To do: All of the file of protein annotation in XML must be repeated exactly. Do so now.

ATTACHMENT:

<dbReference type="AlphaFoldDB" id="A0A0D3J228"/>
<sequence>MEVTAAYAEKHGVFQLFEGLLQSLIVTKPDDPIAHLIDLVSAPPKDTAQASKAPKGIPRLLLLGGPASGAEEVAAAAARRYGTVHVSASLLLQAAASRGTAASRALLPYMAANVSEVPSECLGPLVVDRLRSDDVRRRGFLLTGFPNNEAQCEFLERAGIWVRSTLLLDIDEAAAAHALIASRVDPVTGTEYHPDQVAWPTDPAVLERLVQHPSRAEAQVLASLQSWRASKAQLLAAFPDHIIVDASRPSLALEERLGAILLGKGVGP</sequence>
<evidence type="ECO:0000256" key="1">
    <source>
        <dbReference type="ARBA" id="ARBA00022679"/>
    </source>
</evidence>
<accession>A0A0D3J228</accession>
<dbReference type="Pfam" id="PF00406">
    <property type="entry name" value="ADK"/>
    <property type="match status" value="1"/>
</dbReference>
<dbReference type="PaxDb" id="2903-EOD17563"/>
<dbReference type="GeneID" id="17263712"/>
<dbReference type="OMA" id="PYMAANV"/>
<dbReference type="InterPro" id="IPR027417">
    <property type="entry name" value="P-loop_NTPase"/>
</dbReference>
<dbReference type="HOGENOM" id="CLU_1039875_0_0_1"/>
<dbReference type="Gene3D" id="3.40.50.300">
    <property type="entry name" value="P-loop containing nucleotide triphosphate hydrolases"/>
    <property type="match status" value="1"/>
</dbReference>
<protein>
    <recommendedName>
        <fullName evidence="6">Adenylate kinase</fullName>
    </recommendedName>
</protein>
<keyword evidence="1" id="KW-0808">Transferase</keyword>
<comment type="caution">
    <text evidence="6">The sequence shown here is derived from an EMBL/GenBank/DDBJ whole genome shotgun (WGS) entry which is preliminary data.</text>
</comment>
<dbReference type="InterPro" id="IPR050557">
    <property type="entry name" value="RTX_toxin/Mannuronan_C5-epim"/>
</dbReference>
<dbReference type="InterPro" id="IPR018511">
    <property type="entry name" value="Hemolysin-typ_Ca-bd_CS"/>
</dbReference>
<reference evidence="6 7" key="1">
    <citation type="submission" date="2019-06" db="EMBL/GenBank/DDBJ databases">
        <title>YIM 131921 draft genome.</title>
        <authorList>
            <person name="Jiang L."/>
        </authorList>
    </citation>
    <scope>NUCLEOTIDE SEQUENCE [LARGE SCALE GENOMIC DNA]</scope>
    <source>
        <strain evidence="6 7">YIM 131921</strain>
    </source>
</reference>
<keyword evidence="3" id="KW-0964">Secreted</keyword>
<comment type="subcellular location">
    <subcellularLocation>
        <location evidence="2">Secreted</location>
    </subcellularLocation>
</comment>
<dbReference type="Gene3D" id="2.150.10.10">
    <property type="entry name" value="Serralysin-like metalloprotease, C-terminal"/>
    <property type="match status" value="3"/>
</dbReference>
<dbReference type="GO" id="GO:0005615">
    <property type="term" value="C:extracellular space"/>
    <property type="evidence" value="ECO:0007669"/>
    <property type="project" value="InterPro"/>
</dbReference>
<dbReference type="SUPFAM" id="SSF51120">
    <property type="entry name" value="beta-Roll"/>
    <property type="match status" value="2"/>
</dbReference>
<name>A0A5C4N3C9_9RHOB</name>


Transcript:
<dbReference type="AlphaFoldDB" id="A0A0D3J228"/>
<sequence>MEVTAAYAEKHGVFQLFEGLLQSLIVTKPDDPIAHLIDLVSAPPKDTAQASKAPKGIPRLLLLGGPASGAEEVAAAAARRYGTVHVSASLLLQAAASRGTAASRALLPYMAANVSEVPSECLGPLVVDRLRSDDVRRRGFLLTGFPNNEAQCEFLERAGIWVRSTLLLDIDEAAAAHALIASRVDPVTGTEYHPDQVAWPTDPAVLERLVQHPSRAEAQVLASLQSWRASKAQLLAAFPDHIIVDASRPSLALEERLGAILLGKGVGP</sequence>
<evidence type="ECO:0000256" key="1">
    <source>
        <dbReference type="ARBA" id="ARBA00022679"/>
    </source>
</evidence>
<accession>A0A0D3J228</accession>
<dbReference type="Pfam" id="PF00406">
    <property type="entry name" value="ADK"/>
    <property type="match status" value="1"/>
</dbReference>
<dbReference type="PaxDb" id="2903-EOD17563"/>
<dbReference type="GeneID" id="17263712"/>
<dbReference type="OMA" id="PYMAANV"/>
<dbReference type="InterPro" id="IPR027417">
    <property type="entry name" value="P-loop_NTPase"/>
</dbReference>
<dbReference type="HOGENOM" id="CLU_1039875_0_0_1"/>
<dbReference type="Gene3D" id="3.40.50.300">
    <property type="entry name" value="P-loop containing nucleotide triphosphate hydrolases"/>
    <property type="match status" value="1"/>
</dbReference>
<protein>
    <recommendedName>
        <fullName evidence="6">Adenylate kinase</fullName>
    </recommendedName>
</protein>
<keyword evidence="1" id="KW-0808">Transferase</keyword>
<comment type="caution">
    <text evidence="6">The sequence shown here is derived from an EMBL/GenBank/DDBJ whole genome shotgun (WGS) entry which is preliminary data.</text>
</comment>
<dbReference type="InterPro" id="IPR050557">
    <property type="entry name" value="RTX_toxin/Mannuronan_C5-epim"/>
</dbReference>
<dbReference type="InterPro" id="IPR018511">
    <property type="entry name" value="Hemolysin-typ_Ca-bd_CS"/>
</dbReference>
<reference evidence="6 7" key="1">
    <citation type="submission" date="2019-06" db="EMBL/GenBank/DDBJ databases">
        <title>YIM 131921 draft genome.</title>
        <authorList>
            <person name="Jiang L."/>
        </authorList>
    </citation>
    <scope>NUCLEOTIDE SEQUENCE [LARGE SCALE GENOMIC DNA]</scope>
    <source>
        <strain evidence="6 7">YIM 131921</strain>
    </source>
</reference>
<keyword evidence="3" id="KW-0964">Secreted</keyword>
<comment type="subcellular location">
    <subcellularLocation>
        <location evidence="2">Secreted</location>
    </subcellularLocation>
</comment>
<dbReference type="Gene3D" id="2.150.10.10">
    <property type="entry name" value="Serralysin-like metalloprotease, C-terminal"/>
    <property type="match status" value="3"/>
</dbReference>
<dbReference type="GO" id="GO:0005615">
    <property type="term" value="C:extracellular space"/>
    <property type="evidence" value="ECO:0007669"/>
    <property type="project" value="InterPro"/>
</dbReference>
<dbReference type="SUPFAM" id="SSF51120">
    <property type="entry name" value="beta-Roll"/>
    <property type="match status" value="2"/>
</dbReference>
<name>A0A5C4N3C9_9RHOB</name>